Paradoxically, the only way it can be safe to commune within a particular church is if abstaining from communion is also safe. Grilling a person with a thousand questions about why he or she chose to abstain from receiving the Eucharist does not create an atmosphere of safety. Gossiping about why a person has abstained (and what sins he or she is certainly committing…because why else would anyone abstain?) does not create an atmosphere of safety. It seems that very few churches today have any space whatsoever for the person who has decided to abstain from communion, regardless of the reason. It doesn’t matter if a person abstains for a day, a month, a year, or more. Many church communities opt either to flood that person with welcome so he or she feels okay to take communion or to humiliate the person publicly in order to encourage “repentance.” These communities have lost sight of how baptism welcomes us into God’s family and have replaced baptism with Eucharistic participation in terms of its implications for hospitality and love. In many cases, both open and closed communion churches have made Eucharistic participation the baseline for welcome. As long as this remains true, discussing communion with me as a visitor in your church is not going to increase my sense of comfort in worshiping with your community.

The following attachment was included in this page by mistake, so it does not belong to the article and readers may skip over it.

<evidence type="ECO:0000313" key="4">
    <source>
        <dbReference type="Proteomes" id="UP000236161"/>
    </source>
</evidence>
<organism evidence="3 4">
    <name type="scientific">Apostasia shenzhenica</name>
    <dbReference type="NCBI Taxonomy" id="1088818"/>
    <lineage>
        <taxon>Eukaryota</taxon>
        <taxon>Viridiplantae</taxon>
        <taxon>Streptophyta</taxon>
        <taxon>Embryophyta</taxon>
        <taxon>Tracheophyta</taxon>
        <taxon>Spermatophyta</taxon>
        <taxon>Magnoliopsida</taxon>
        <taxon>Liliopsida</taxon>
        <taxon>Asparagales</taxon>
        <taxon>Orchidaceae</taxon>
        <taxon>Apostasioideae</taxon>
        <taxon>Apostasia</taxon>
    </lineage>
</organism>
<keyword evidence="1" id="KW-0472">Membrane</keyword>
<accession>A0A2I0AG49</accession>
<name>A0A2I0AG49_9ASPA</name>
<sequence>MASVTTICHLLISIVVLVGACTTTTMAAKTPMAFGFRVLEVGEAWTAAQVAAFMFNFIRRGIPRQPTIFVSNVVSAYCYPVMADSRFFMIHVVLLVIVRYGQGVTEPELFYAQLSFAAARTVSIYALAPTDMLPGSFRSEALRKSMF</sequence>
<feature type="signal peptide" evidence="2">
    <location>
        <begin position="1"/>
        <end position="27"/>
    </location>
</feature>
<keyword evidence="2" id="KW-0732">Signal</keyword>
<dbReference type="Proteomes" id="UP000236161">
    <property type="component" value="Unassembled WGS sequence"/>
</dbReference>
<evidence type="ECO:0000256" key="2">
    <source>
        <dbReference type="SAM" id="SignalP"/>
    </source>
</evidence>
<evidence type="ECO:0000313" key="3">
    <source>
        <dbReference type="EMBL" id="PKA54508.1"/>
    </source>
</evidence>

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The Problem of Wanting a Truly Inclusive Church

A reflection by Lindsey

Being and doing church together is hard. I can’t think of many things that are as demanding as trying to be the Body of Christ, built together for the purpose of reflecting God’s heart for the world. Some days I find myself wanting to give up all together.

I have certain scriptures that haunt my consciousness. They have for years. When I think about the Church, I hear John’s observation from Revelation ricocheting between my ears: “After this I looked, and there before me was a great multitude that no one could count, from every nation, tribe, people and language, standing before the throne and before the Lamb. They were wearing white robes and were holding palm branches in their hands.” I’ve wondered what exactly that verse indicates about the life in the hereafter, and I long to be a part of a church community where everyone is welcome with their diversities.